Cars drive past residential buildings along a street in Hefei, Anhui province, China, February 19, 2017.  Photo: Reuters / Yawen Chen
Cars drive past residential buildings along a street in Hefei, Anhui province, China, February 19, 2017. Photo: Reuters / Yawen Chen

In 2016, Hefei, a manufacturing hub of about 8 million people in China’s east, was one of the world’s hottest property markets and a prime target for price curbs designed to knock speculative heat out of the sector.

Analysts say restrictions introduced last year and subsequent rhetoric from policymakers should have sent a very clear signal to investors that authorities would tighten further in Hefei and elsewhere.

Instead, speculators in Anhui’s provincial capital are betting just the opposite – that the government will ease curbs to support growth.

Investors like Zhou Xiansheng say they are in no rush to sell their holdings.

“Prices have only gone up in the past… The government will not let the market correct as long as property is still the pillar of economic growth,” said Zhou, a businessman who owns multiple homes in Hefei.

Analysts say such views, based on observations of past cycles, are a major miscalculation of government intent and that future curbs will be harsher than previous measures, bad news for highly-leveraged investors.

Nowhere else in China are speculative forces more apparent than they are in Hefei. Last year, new home prices rose 48.4 percent, the fastest in the world, according to China’s Hurun Research Institute and realtor Global House Buyer.

With home prices hitting records, policymakers have been rolling out restrictions.

Sales and price growth in Hefei – one of 16 cities slammed by curbs since October – have slowed, hitting speculators who had made up more than 80 percent of its market at the height of last year’s buying frenzy.

But investors appear less easily frightened than they were in the past: a recent poll by local property commentator Zhang Xian showed only 21 percent of the total 5,036 people surveyed believed Hefei prices would fall this year.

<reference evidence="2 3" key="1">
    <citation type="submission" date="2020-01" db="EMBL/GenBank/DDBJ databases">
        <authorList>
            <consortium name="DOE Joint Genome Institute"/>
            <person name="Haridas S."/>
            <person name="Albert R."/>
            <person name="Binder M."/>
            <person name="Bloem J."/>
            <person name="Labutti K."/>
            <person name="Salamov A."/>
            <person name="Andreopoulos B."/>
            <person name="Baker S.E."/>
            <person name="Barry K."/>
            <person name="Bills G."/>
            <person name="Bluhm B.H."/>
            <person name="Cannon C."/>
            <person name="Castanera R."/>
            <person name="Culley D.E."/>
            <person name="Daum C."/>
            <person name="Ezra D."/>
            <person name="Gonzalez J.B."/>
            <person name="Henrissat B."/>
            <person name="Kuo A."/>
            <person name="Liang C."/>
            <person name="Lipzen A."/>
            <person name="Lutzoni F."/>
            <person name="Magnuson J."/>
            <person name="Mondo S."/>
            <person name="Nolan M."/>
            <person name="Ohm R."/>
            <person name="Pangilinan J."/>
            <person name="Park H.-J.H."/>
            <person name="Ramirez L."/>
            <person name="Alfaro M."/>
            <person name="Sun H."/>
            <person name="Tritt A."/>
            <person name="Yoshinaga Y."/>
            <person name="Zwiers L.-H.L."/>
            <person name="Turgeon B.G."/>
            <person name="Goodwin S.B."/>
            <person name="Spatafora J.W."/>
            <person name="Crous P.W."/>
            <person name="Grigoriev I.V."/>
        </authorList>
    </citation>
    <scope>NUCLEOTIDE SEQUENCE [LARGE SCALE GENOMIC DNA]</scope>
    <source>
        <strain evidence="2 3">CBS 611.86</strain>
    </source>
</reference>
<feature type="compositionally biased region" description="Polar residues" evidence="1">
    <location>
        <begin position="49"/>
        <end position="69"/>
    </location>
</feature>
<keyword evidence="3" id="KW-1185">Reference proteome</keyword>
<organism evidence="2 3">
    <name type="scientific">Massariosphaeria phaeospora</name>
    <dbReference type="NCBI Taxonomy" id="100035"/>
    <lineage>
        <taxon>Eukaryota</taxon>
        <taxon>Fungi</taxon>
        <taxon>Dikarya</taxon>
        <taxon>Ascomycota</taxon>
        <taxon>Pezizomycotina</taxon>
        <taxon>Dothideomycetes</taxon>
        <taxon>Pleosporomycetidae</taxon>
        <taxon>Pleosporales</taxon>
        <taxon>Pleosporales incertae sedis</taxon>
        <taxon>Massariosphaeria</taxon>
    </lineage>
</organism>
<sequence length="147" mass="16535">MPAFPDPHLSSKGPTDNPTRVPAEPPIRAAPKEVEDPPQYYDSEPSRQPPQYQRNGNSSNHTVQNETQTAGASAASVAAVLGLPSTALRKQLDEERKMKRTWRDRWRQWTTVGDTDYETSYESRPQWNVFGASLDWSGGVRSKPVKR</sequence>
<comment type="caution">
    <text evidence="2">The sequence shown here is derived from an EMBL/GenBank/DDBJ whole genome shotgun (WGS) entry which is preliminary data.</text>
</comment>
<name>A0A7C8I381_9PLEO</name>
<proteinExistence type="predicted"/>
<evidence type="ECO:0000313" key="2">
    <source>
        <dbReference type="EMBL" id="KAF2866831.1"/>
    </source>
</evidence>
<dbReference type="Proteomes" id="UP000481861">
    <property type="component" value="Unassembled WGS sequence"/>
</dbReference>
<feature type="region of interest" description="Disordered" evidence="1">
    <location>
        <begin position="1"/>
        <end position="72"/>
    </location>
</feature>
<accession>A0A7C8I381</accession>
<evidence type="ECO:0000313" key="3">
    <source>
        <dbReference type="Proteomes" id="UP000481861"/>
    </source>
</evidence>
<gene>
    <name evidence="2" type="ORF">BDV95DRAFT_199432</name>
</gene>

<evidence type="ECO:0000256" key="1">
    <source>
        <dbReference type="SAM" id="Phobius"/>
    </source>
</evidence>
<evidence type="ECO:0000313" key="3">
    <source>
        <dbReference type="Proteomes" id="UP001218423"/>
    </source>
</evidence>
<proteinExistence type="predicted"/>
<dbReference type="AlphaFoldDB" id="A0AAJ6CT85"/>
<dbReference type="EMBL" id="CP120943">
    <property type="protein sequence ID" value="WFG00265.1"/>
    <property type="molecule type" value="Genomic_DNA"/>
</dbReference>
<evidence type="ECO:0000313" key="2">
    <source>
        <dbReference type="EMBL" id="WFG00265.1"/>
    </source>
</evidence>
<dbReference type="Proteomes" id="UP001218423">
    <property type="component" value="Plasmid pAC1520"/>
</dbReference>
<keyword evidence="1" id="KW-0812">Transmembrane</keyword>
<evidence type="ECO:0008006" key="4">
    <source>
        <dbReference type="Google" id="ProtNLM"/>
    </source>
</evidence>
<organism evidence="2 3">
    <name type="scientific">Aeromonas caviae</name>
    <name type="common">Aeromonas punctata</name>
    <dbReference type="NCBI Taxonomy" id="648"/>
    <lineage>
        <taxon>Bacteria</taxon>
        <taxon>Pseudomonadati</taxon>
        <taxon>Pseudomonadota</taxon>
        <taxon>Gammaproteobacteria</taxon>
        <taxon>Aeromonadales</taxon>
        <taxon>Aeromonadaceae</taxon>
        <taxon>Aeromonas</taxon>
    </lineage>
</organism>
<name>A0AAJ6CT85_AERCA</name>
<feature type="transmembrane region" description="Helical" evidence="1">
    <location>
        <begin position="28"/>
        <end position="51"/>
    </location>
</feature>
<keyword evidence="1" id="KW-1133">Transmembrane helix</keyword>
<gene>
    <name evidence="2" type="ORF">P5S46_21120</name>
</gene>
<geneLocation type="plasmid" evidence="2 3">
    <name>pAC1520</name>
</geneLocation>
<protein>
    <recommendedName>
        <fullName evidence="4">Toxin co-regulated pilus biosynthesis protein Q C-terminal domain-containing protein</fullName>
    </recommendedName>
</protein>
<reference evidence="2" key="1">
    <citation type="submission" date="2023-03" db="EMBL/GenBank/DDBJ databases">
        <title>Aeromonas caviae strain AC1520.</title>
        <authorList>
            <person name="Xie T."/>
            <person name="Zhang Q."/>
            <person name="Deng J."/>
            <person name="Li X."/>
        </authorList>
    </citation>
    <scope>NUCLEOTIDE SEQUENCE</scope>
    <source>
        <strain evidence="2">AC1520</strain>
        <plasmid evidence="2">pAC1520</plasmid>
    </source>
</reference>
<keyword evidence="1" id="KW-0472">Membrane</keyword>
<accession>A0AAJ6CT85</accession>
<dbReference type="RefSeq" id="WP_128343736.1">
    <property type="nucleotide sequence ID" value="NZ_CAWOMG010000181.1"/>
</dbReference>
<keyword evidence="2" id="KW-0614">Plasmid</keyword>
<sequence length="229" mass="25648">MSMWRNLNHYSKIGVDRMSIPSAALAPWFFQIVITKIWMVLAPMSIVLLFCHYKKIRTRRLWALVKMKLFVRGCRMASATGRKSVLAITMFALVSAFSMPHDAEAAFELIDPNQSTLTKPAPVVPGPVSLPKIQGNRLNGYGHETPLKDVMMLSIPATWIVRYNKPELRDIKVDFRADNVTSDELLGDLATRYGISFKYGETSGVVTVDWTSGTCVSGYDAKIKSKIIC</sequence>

China’s “seesaw” approach over three past major cycles of property tightening – capping price growth when a boom becomes too concerning and releasing the brake quickly to prevent a market collapse – has cemented the bullish mentality of investors seeking to reap big profits over a short period of time.

“I’d buy another one if I could,” said Duan, a Hefei local who just bought a house in the city and who only gave his family name.

Elly Chen, a Hong-Kong based property analyst at Nomura, notes in past cycles, the government only began to relax curbs once prices started falling.

“The government is definitely willing to let prices fall,” said Chen.

Property consultancy Centaline’s research arm said upward market momentum in the hottest cities, including Hefei, is yet to be contained, based on its sales figures for January and February.

“If it persists, the government will be pressured to tighten credit,” Centaline said in a Reuters poll conducted in late February.

Property tax?

Analysts say the signals from political leaders are unambiguous. In uncharacteristically pointed remarks made in December, Beijing’s new mayor, Cai Qi, said that prices in the Chinese capital will not rise this year but stopped short of outlining any new curbs.

And Chinese President Xi Jinping last week singled out property market stability as one of the key policy areas to focus on this year.

China’s historic pattern of tightening and easing measures has been designed to avoid prolonged corrections such as those seen in Japan in the 1990s.

But last year’s furious price increase in the nation – the fastest since 2011 – and speculators’ resilience to curbs underscored the urgency to implement alternative measures.

Establishing a long-term mechanism is Xi’s priority in 2017 as he looks to promote the healthy development of the property market, based on the belief that “houses are for living in, not for speculating”, though details have been thin.

China has for years mulled a property tax, which could deter speculation in real estate, though little progress has been made due to resistance from local governments who rely heavily on land sales for revenue.

In 2012, China was close to expanding a property tax trial from two to 10 cities, says Joyce Man, professor of economics and public policy at Indiana University, who worked with government officials to study the implementation of the tax and prepare for the rollout.

While the process of introducing a property tax would be politically challenging — and arguably more difficult now than it was in the past — analysts say the case for such a policy is growing.

“China was very close to moving forward on property tax reform, but they’ve lost momentum and the political will until very recently,” Man said.

“(There is a) newly-found urgency due to sky-rocketing housing price in big cities.”